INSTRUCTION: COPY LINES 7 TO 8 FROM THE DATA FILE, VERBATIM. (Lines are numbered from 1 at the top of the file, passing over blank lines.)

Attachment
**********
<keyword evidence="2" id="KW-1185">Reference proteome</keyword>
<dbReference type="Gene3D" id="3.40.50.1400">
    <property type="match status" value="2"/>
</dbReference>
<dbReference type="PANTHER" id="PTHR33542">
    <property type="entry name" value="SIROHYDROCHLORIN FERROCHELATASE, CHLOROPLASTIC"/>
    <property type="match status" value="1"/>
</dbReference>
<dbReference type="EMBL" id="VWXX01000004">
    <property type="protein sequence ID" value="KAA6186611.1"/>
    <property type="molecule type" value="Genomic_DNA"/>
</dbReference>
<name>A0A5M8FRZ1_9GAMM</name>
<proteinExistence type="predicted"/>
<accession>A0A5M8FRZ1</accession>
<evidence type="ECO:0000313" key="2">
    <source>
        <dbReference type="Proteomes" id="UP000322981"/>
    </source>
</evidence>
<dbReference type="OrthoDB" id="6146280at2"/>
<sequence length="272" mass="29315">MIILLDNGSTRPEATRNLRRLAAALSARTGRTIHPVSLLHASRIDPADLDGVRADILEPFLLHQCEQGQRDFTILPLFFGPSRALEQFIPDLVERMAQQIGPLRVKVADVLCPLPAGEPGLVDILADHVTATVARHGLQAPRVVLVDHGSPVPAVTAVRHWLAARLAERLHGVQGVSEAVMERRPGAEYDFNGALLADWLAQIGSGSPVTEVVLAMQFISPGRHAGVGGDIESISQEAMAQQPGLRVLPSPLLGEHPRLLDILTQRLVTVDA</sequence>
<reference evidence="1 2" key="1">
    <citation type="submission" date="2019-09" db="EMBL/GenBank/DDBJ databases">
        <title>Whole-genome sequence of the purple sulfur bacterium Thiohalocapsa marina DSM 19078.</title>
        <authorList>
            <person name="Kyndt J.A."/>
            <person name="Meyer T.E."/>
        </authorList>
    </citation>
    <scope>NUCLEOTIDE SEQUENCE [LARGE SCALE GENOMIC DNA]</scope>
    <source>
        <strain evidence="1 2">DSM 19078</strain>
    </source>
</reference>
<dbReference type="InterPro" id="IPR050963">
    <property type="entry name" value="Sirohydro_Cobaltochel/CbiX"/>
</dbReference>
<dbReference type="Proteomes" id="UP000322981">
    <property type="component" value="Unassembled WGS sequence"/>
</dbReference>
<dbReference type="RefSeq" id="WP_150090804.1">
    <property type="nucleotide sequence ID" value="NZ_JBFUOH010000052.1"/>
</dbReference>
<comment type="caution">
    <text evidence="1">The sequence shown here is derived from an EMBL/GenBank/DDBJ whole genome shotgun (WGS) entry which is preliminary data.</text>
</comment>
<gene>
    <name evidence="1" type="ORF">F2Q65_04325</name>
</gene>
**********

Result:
    <property type="match status" value="1"/>
</dbReference>